I had a dream about you but if you had it would’ve been an anxiety dream like this, so perhaps i took one less anxiety dream from you, probably not. So anyways you bought this mirror and you hung it in your house. and you looked at it, but everything in the reflection looked like it belonged to a late 80s early 90s sitcom including your clothes and furniture and just everything, because of being on TNG during that time. So your like am I going crazy? so you bring your neighbor over who is also your age, but was a child actor in the 1950s (don’t ask how this works, dream logic is kind of weird sometimes) so everything in the mirror was in black and white and looked like a 50’s sitcom. so then i get scared because how do I know about this, I’ve never been in your house, but it turns out your posting about it here, making youtube videos and posting them. So I get more suspicious and was about to ask you how you were making the videos. then i woke up and never got an answer. I don’t have a lot of anxiety dreams, my last one was last night wear i got a friendly hug from a mastiff that had a taste for human flesh and so i was scared it was buttering me up to eat me off guard.
btw you looked very spiffy in your 50s clothes.
You sir, are definitely writing in full technicolor. Masterfully described detail. A pleasure to read….no, strike that, to experience.
I very much enjoyed reading this. I appreciate this style and skill in storytelling. The line, “Sleep released her comforting hold and I opened my eyes” blatantly slapped me into the realization that it’s time to return to quality writers. The last couple trash novels I’ve read and could not enjoy had me just grinding through and losing track of how much turn of phrase matters.
Thank you for sharing.
That flowed so well. You are really inspiring me to make some miniscule attempt at writing. Though I’d imagine I’ve got a long way to go. On another note I wrote some thanks that you needed to be included in. It’s here https://forums.geekandsundry.com/discussion/7681/an-open-letter-to-geek-and-sundry-and-crew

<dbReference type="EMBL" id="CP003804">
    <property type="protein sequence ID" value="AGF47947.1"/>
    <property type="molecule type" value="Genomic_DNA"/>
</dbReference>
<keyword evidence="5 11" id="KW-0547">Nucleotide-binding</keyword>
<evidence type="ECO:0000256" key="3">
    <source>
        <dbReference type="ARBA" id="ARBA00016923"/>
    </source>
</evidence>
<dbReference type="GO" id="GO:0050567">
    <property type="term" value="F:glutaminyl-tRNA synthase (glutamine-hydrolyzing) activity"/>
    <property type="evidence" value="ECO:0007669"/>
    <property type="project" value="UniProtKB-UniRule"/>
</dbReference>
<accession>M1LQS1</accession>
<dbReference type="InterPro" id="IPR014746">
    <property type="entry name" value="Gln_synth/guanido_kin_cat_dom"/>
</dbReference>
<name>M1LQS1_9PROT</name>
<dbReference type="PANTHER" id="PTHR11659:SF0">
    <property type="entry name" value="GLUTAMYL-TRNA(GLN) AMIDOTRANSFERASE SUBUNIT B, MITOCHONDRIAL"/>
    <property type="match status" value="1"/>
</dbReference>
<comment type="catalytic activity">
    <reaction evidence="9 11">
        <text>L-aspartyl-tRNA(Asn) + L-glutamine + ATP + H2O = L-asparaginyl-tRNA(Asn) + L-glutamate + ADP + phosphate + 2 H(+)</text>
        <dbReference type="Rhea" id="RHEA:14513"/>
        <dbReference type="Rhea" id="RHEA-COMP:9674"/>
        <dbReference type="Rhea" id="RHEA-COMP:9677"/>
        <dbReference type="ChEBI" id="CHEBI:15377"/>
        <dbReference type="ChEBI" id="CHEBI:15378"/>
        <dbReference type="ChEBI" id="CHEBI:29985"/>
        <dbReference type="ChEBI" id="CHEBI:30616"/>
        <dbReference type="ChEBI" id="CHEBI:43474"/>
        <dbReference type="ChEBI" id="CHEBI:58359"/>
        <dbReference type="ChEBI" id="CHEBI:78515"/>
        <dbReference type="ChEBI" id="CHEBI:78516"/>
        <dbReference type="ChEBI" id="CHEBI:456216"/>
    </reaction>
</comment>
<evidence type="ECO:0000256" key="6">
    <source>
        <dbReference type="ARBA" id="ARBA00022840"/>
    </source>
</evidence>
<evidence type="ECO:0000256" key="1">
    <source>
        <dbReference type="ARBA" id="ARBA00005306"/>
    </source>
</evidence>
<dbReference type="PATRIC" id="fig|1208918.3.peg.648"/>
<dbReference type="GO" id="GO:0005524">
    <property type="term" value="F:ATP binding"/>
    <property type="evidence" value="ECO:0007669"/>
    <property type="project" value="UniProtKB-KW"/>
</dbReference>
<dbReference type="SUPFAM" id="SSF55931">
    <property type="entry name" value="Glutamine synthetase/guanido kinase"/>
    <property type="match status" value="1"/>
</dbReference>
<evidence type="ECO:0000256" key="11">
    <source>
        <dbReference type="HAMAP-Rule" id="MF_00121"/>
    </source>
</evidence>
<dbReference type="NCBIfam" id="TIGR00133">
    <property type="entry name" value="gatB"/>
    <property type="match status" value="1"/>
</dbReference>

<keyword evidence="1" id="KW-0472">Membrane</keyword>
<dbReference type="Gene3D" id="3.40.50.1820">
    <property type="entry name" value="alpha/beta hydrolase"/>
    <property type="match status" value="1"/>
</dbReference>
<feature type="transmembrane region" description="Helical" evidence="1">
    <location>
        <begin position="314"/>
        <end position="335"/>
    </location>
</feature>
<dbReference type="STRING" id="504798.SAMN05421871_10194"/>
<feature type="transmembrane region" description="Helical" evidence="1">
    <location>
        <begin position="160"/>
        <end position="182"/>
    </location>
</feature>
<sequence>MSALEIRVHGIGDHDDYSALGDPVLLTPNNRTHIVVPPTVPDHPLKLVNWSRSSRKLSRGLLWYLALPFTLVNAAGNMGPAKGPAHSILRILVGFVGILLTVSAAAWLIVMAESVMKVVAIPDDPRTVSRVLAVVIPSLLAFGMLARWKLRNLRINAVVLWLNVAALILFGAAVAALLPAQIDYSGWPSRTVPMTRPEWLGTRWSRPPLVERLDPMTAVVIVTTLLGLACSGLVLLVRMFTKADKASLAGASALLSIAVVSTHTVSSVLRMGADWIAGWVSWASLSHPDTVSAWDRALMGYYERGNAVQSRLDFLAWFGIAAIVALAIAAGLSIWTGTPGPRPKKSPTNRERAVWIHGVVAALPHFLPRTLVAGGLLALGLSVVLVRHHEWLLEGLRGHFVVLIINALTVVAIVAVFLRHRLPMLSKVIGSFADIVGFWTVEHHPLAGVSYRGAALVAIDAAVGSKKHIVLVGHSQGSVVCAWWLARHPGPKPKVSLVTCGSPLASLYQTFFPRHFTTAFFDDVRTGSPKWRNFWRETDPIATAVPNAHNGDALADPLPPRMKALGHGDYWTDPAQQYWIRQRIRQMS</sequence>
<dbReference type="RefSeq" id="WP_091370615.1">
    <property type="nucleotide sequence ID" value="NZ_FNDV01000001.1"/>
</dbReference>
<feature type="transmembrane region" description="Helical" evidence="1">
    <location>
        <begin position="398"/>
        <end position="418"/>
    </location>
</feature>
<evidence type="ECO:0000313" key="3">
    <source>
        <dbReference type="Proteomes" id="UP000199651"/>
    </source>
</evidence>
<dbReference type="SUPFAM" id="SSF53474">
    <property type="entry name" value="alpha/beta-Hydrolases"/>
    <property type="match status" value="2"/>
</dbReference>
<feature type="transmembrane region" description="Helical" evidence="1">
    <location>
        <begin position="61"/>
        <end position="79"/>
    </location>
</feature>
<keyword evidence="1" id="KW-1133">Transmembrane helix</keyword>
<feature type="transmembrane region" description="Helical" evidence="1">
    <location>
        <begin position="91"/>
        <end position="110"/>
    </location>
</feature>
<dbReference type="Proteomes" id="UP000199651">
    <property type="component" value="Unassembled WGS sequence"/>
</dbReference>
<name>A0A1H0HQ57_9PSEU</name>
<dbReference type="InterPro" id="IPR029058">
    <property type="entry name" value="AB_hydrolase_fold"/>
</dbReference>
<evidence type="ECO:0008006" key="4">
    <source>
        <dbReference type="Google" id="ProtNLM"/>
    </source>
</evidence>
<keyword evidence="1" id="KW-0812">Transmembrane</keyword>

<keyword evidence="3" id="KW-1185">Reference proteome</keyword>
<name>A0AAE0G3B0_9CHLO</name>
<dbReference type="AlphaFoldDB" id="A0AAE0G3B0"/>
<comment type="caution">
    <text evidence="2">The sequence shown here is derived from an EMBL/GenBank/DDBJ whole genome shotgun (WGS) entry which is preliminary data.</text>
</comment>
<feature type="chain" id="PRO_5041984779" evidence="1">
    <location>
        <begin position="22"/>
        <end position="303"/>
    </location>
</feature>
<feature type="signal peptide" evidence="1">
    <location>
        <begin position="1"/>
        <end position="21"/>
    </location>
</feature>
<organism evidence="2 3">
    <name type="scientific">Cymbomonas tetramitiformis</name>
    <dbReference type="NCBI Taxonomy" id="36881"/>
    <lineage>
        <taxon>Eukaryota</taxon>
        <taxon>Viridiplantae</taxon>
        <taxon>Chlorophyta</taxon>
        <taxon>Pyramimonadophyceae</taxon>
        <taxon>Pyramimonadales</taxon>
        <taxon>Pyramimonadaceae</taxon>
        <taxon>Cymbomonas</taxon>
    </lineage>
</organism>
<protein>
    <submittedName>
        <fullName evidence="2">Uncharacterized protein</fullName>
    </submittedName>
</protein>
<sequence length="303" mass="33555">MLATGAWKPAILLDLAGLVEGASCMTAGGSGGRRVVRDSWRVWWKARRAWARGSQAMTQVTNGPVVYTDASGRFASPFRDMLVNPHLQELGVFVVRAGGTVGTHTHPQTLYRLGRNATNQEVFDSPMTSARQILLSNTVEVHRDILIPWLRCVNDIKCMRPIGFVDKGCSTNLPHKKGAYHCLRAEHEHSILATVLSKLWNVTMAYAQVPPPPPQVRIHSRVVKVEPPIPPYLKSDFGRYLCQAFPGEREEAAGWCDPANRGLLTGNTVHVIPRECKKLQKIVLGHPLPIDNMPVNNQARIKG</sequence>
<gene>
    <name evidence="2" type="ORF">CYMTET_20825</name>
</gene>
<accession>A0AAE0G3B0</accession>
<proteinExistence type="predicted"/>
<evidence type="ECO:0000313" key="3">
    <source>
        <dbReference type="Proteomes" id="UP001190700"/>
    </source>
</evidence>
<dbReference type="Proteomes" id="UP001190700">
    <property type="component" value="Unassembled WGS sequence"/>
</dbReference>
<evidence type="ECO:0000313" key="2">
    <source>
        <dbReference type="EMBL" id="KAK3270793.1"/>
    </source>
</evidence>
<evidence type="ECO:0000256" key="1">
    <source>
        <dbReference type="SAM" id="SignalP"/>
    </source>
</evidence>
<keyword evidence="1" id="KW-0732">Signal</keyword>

That was really nice, Wil.
The moment with the dogs jumping in bed is one of my favorites. Of course, twenty minutes after mine does this, she becomes a raging furnace and I stumble out to the couch to escape the heat.
Brilliant. I enjoy reading your work because it so real to me. I don’t think I have read anything from you that doesn’t leave me wanting to read more. Mike
Wow, you have a lot of fans, Wil. I hope you can motivate a majority of them to “Feel the Bern” come November. I am pouring consuming your Table Top episodes like candy and it’s the only reason my husband, who’s a huge Bernie Sanders supporter, doesn’t roll his eyes every time he catches me indulging. My board game budget has increased significantly thanks to you and it’s fun to see you writing for all to enjoy, here. Onward! 🙂
My therapist says that he sees dreams as a way your mind integrates emotional experience while your brain isn’t restricted by the reality of waking experience. I guess I could agree with that although for me, it just makes me feel like I am losing my mind. I have been having a hard time with dreams/nightmares lately.
Thanks for always sharing of yourself and being able to put words to emotions and experiences that some of us aren’t able to. It means more than you will ever know.